Fricassee

Ending May / Fricassée with Tarragon

On its very last day, May was wet and filled with puddles; the month of May – you see – was wet and filled with puddles in general.

So inside we huddled, baking bread, stirring soups and drastically rearranging our furniture.

On the subject of bread, pictured below are our first attempts at Kaisersemmel and the appropriately named Zeilensemmel [lines of little breads] and a not-so-systematic record of breads we’ve baked in the last six weeks.

Kaisersemmel ZeilensemmelThe Breads of May

The results of furniture rearrangement were (absurdly) revolutionary and have left us feeling as though we have moved flats entirely – all because the table at which we eat is now (logically) much closer to window, which means a whole lot more daylight to reckon with and a better view of the green on the balcony.

Tarragon Forest Balcony Cat

That day we found another reason to use the burgeoning tarragon plant, alongside the leftovers of a meaty chicken soup from the night before. Just the thing for (winning over) a balcony flowerpot cat in pursuit of comfort.

Fricassee

Chicken fricassée / Hühnerfricassee: a gorgeous and comforting dish, an after-soup suggestion, a poor man’s food, a what-is-in-my-refrigerator spiel, a Kinderessen neither of us ate in childhood but nonetheless covet with borrowed nostalgia as grown ups.

The concept of fricassée (as we know it, in [this part of] Germany) is fundamentally frugal – it is about making a soup chicken go further, but as indulgently as possible; with, of course, the holy trinity of butter, cream and wine. The dish involves sautéing shallots or onions in butter, adding whichever arrangement of vegetables and herbs you can gather (such as peas, asparagus, mushrooms, kohlrabi, fresh or otherwise) sprinkling over flour to make a white roux (or as the Germans much less beautifully say, a Weiße Mehlschwitze – eewwww), deglazing the pan with wine, slowly adding stock, and thickening with full cream. Finally, we add shreds of leftover chicken picked off the bone. The result is as comforting as can be, heady with nutmeg and buttery everything, heavy on the pepper; and the addition of tarragon lifts the dish to someplace even prettier.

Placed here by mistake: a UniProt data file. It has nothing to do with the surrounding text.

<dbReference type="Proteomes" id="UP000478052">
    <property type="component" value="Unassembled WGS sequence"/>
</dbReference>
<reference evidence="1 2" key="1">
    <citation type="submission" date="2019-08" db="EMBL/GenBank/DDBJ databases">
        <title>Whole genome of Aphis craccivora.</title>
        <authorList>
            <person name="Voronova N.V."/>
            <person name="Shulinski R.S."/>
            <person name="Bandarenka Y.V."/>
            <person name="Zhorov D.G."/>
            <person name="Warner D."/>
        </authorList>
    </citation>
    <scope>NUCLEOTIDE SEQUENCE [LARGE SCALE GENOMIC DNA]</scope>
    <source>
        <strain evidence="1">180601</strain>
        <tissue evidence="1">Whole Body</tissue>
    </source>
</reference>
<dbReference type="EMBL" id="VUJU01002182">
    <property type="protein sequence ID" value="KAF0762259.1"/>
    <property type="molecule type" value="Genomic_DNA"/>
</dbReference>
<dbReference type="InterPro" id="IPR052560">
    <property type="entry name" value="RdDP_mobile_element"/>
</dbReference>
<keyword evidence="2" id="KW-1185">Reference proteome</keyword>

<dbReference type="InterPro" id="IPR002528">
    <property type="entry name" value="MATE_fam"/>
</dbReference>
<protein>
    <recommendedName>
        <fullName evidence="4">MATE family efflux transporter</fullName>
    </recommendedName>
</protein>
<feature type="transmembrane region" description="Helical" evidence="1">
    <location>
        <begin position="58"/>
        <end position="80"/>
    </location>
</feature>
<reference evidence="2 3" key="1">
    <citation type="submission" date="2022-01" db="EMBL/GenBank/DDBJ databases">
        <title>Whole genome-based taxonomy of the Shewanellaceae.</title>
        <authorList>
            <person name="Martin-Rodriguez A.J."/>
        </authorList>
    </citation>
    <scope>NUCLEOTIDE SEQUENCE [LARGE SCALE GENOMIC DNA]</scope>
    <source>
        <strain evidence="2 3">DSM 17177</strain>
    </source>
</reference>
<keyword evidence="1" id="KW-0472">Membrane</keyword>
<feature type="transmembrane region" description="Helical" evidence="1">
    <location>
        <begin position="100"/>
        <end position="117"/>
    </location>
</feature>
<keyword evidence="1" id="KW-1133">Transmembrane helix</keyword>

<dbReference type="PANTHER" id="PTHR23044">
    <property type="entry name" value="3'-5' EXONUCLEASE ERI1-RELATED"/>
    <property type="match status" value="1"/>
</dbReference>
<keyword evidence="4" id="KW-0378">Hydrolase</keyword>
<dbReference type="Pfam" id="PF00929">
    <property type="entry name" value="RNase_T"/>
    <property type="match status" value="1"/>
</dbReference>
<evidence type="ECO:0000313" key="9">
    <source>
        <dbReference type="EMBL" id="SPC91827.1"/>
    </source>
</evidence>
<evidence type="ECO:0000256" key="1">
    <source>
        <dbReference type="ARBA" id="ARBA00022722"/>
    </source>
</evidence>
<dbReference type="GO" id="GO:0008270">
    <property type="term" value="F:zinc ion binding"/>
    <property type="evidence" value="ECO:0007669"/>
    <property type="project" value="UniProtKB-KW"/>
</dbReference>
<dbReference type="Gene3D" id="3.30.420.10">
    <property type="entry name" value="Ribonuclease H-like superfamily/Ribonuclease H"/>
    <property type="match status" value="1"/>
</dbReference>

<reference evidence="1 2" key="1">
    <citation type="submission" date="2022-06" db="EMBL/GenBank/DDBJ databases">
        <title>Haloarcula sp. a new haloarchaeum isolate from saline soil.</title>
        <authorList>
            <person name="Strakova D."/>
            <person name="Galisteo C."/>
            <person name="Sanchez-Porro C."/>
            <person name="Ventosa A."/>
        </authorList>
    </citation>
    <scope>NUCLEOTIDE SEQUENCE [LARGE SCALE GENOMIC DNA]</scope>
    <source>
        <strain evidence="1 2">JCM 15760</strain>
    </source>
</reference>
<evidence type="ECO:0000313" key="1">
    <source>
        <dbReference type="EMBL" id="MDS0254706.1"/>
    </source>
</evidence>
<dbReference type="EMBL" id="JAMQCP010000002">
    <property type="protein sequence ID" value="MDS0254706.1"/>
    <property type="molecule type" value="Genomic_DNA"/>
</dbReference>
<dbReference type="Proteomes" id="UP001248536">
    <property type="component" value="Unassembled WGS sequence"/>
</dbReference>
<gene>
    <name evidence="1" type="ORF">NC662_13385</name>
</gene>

Fricassee


Chicken Fricassée with Brown Mushrooms and Tarragon
Serves two, cooking time: no more than 30 minutes

A generous knob of butter
1 onion, finely diced
400 g brown mushrooms, sliced
1 clove garlic, crushed
2 Tablespoons plain flour
100 ml cold white wine (half a glass)
1 – 2 cups chicken stock
1 sprig of thyme
up to a handful of tarragon, coarsely chopped
50 ml full cream
2 (leftover) chicken thighs / legs, picked off the bone
salt, pepper and nutmeg to taste

In a large pan over medium heat, sauté onion in butter (without browning) until translucent. Add mushrooms and garlic and sauté until almost all liquid has evaporated. Sprinkle over flour and stir vigourously for 30 seconds or so – we want it to cook quickly without browning; deglaze pan with wine and stop stirring at this point to avoid clumping. Add stock incrementally, and begin stirring again when the flour has visibly dissolved. Add herbs, then cream and stir through. Be sure to season with salt and pepper before adding cooked chicken and covering wth a lid, as you will want to stop stirring again at this point to avoid breaking chicken into strands. As a final garnish, grate over fresh nutmeg and a sprig of tarragon.

Serve with your favourite standard long grain rice, or a crispy baguette (!) and a glass of wine.

Fricassee with Tarragon

Feel lovely all over!

 

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